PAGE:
Main Features of PL/SQL
The basic units that make up a PL/SQL program are logical blocks, which can contain any number of nested sub-blocks.
A PL/SQL block has three parts: a declarative part, an executable part, and an exception-handling part. Only the executable part is required.
Variables and Constants
Variables can have any SQL datatype, such as CHAR, DATE, or NUMBER, or any PL/SQL datatype, such as BOOLEAN or BINARY_INTEGER.
Assigning Values to a Variable
The first way uses the assignment operator (:=)
tax := price * tax_rate; valid_id := FALSE; bonus := current_salary * 0.10; wages := gross_pay(emp_id, st_hrs, ot_hrs) - deductions;
The second way to assign values to a variable is by selecting (or fetching) database values into it.
Example: Oracle computes a 10% bonus when you select the salary of an employee. Now, you can use the variable bonus in another computation or insert its value into a database table.
SELECT sal * 0.10 INTO bonus FROM emp WHERE empno = emp_id;
The third way to assign values to a variable is by passing it as an OUT or IN OUT parameter to a subprogram.
DECLARE my_sal REAL(7,2); PROCEDURE adjust_salary (emp_id INT, salary IN OUT REAL) IS ... BEGIN SELECT AVG(sal) INTO my_sal FROM emp; adjust_salary(7788, my_sal); -- assigns a new value to my_sal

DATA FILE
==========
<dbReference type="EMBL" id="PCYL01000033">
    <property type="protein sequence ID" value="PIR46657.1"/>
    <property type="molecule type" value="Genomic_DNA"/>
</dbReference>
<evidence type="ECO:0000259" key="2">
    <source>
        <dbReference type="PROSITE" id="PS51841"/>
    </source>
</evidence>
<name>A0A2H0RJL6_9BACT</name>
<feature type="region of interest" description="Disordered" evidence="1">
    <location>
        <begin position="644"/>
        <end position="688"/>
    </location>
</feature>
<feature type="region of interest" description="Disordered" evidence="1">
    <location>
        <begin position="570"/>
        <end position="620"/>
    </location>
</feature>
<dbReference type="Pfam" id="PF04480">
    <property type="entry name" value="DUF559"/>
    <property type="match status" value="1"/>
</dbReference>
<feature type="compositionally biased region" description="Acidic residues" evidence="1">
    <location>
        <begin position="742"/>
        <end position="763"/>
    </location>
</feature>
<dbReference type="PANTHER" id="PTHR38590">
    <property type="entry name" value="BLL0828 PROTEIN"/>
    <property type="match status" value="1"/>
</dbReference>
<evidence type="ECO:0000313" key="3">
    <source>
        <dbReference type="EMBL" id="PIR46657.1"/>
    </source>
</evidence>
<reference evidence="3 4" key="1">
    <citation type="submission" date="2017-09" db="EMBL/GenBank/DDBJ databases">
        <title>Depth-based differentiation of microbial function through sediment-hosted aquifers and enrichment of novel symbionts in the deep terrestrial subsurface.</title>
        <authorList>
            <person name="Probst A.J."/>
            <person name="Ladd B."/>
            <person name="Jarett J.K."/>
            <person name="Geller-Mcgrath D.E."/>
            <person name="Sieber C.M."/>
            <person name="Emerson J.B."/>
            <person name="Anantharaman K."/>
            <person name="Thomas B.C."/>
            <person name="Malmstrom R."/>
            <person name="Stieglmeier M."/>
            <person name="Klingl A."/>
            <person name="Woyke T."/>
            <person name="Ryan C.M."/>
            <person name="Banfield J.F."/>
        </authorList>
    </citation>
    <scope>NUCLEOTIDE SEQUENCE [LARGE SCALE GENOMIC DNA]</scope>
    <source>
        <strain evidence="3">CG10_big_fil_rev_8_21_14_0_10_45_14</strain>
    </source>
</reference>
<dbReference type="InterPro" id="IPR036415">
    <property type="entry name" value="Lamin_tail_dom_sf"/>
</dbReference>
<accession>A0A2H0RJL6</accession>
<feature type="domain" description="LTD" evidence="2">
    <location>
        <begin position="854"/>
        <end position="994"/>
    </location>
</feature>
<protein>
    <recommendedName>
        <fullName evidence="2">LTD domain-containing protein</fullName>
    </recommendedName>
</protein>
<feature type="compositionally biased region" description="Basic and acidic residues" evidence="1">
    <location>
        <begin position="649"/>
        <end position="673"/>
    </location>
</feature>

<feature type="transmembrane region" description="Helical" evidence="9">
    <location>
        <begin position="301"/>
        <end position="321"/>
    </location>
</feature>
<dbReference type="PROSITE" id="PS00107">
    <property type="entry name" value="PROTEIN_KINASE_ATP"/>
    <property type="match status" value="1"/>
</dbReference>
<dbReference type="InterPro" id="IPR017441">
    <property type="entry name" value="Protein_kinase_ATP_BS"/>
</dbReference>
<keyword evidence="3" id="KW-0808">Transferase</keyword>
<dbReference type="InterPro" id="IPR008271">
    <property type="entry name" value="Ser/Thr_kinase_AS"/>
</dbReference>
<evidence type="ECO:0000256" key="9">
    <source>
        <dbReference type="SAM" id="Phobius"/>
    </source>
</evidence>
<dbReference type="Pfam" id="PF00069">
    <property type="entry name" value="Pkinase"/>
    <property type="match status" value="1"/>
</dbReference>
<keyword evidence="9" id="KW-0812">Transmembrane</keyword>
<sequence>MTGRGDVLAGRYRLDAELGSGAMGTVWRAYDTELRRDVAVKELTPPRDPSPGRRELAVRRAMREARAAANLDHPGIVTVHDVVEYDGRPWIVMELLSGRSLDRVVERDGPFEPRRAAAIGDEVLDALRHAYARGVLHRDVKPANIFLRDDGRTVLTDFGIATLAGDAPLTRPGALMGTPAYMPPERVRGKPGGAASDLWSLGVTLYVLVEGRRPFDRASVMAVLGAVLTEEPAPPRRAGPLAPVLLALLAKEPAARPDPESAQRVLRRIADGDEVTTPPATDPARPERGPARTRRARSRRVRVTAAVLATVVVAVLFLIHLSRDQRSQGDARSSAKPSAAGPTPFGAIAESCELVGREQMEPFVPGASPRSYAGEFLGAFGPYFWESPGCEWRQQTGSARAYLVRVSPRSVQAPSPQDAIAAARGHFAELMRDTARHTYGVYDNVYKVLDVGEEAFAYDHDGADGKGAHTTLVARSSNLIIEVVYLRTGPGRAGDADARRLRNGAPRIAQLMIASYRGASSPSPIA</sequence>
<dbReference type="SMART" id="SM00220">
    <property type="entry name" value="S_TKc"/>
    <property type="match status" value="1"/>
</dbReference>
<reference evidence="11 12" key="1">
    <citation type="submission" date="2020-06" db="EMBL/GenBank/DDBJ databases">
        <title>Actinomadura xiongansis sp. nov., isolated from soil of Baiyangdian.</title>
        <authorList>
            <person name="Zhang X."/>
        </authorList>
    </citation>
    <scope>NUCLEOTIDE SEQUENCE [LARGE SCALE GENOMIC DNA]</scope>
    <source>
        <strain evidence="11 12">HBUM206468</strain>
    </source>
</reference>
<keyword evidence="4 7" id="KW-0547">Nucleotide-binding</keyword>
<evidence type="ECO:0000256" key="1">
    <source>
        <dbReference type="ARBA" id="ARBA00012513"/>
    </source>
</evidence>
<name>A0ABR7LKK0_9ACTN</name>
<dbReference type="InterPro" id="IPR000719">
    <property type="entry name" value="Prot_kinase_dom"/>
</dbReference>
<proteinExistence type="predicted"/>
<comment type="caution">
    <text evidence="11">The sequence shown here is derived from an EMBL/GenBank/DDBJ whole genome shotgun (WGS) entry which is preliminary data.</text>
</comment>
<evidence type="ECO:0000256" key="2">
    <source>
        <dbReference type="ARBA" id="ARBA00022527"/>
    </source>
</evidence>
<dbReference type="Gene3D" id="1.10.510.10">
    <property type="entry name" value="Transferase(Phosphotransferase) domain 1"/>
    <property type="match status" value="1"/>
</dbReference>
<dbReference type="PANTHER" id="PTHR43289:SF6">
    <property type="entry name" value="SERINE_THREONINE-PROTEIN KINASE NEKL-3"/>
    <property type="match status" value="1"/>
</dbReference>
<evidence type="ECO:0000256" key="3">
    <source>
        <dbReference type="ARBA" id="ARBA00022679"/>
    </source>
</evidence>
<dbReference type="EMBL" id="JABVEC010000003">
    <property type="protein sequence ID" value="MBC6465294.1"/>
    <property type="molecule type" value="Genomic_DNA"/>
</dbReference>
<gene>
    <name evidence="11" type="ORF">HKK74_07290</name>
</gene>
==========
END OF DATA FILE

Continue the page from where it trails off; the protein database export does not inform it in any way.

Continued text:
credit_limit CONSTANT REAL := 5000.00;
Oracle uses work areas to execute SQL statements and store processing information. A PL/SQL construct called a cursor lets you name a work area and access its stored information. There are two kinds of cursors: implicit and explicit. PL/SQL implicitly declares a cursor for all SQL data manipulation statements, including queries that return only one row. For queries that return more than one row, you can explicitly declare a cursor to process the rows individually.
The set of rows returned by a multi-row query is called the result set. Its size is the number of rows that meet your search criteria. An explicit cursor "points" to the current row in the result set. This allows your program to process the rows one at a time.
Cursor FOR Loops
A cursor FOR loop implicitly declares its loop index as a record that represents a row fetched from the database. Next, it opens a cursor, repeatedly fetches rows of values from the result set into fields in the record, then closes the cursor when all rows have been processed. To reference individual fields in the record, you use dot notation, in which a dot (.) serves as the component selector.
Example: The cursor FOR loop implicitly declares emp_rec as a record.
DECLARE CURSOR c1 IS SELECT ename, sal, hiredate, deptno FROM emp; ... BEGIN FOR emp_rec IN c1 LOOP ... salary_total := salary_total + emp_rec.sal; END LOOP;
Like a cursor, a cursor variable points to the current row in the result set of a multi-row query. But, unlike a cursor, a cursor variable can be opened for any type-compatible query. It is not tied to a specific query.